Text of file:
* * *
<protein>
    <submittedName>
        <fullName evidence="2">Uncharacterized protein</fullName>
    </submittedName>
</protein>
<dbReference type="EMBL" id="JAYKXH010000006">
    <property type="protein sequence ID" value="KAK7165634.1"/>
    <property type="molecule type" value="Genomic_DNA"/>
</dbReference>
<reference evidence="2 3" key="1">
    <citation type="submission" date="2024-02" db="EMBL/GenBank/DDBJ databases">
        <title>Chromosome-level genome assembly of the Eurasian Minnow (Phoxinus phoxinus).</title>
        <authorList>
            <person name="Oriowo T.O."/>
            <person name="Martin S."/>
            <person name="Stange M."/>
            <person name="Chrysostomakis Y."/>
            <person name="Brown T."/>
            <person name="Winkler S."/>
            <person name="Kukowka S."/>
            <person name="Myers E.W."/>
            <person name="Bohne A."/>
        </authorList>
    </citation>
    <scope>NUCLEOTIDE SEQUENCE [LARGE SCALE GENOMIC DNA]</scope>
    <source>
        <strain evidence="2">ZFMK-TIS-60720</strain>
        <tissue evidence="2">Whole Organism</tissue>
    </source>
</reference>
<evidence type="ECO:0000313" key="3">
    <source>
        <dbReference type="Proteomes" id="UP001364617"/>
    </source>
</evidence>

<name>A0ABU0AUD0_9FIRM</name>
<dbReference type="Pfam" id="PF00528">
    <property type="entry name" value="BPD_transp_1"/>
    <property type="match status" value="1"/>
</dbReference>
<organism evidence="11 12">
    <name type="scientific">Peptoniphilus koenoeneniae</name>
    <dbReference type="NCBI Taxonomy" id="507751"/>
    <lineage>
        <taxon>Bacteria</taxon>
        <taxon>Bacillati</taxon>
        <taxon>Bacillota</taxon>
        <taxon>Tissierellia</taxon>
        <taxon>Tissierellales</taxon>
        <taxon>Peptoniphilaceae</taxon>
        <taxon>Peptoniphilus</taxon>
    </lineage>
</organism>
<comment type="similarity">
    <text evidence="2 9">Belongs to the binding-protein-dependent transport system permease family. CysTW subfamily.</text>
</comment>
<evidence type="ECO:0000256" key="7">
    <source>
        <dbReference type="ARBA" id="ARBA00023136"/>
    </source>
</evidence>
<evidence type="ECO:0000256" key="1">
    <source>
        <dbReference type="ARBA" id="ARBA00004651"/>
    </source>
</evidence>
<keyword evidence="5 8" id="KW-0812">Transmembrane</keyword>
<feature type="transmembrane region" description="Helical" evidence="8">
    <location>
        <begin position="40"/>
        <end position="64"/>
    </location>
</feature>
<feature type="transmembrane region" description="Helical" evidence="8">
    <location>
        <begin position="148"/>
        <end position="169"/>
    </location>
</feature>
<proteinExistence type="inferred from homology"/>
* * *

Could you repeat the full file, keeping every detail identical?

<protein>
    <submittedName>
        <fullName evidence="2">Uncharacterized protein</fullName>
    </submittedName>
</protein>
<dbReference type="EMBL" id="JAYKXH010000006">
    <property type="protein sequence ID" value="KAK7165634.1"/>
    <property type="molecule type" value="Genomic_DNA"/>
</dbReference>
<reference evidence="2 3" key="1">
    <citation type="submission" date="2024-02" db="EMBL/GenBank/DDBJ databases">
        <title>Chromosome-level genome assembly of the Eurasian Minnow (Phoxinus phoxinus).</title>
        <authorList>
            <person name="Oriowo T.O."/>
            <person name="Martin S."/>
            <person name="Stange M."/>
            <person name="Chrysostomakis Y."/>
            <person name="Brown T."/>
            <person name="Winkler S."/>
            <person name="Kukowka S."/>
            <person name="Myers E.W."/>
            <person name="Bohne A."/>
        </authorList>
    </citation>
    <scope>NUCLEOTIDE SEQUENCE [LARGE SCALE GENOMIC DNA]</scope>
    <source>
        <strain evidence="2">ZFMK-TIS-60720</strain>
        <tissue evidence="2">Whole Organism</tissue>
    </source>
</reference>
<evidence type="ECO:0000313" key="3">
    <source>
        <dbReference type="Proteomes" id="UP001364617"/>
    </source>
</evidence>

<name>A0ABU0AUD0_9FIRM</name>
<dbReference type="Pfam" id="PF00528">
    <property type="entry name" value="BPD_transp_1"/>
    <property type="match status" value="1"/>
</dbReference>
<organism evidence="11 12">
    <name type="scientific">Peptoniphilus koenoeneniae</name>
    <dbReference type="NCBI Taxonomy" id="507751"/>
    <lineage>
        <taxon>Bacteria</taxon>
        <taxon>Bacillati</taxon>
        <taxon>Bacillota</taxon>
        <taxon>Tissierellia</taxon>
        <taxon>Tissierellales</taxon>
        <taxon>Peptoniphilaceae</taxon>
        <taxon>Peptoniphilus</taxon>
    </lineage>
</organism>
<comment type="similarity">
    <text evidence="2 9">Belongs to the binding-protein-dependent transport system permease family. CysTW subfamily.</text>
</comment>
<evidence type="ECO:0000256" key="7">
    <source>
        <dbReference type="ARBA" id="ARBA00023136"/>
    </source>
</evidence>
<evidence type="ECO:0000256" key="1">
    <source>
        <dbReference type="ARBA" id="ARBA00004651"/>
    </source>
</evidence>
<keyword evidence="5 8" id="KW-0812">Transmembrane</keyword>
<feature type="transmembrane region" description="Helical" evidence="8">
    <location>
        <begin position="40"/>
        <end position="64"/>
    </location>
</feature>
<feature type="transmembrane region" description="Helical" evidence="8">
    <location>
        <begin position="148"/>
        <end position="169"/>
    </location>
</feature>
<proteinExistence type="inferred from homology"/>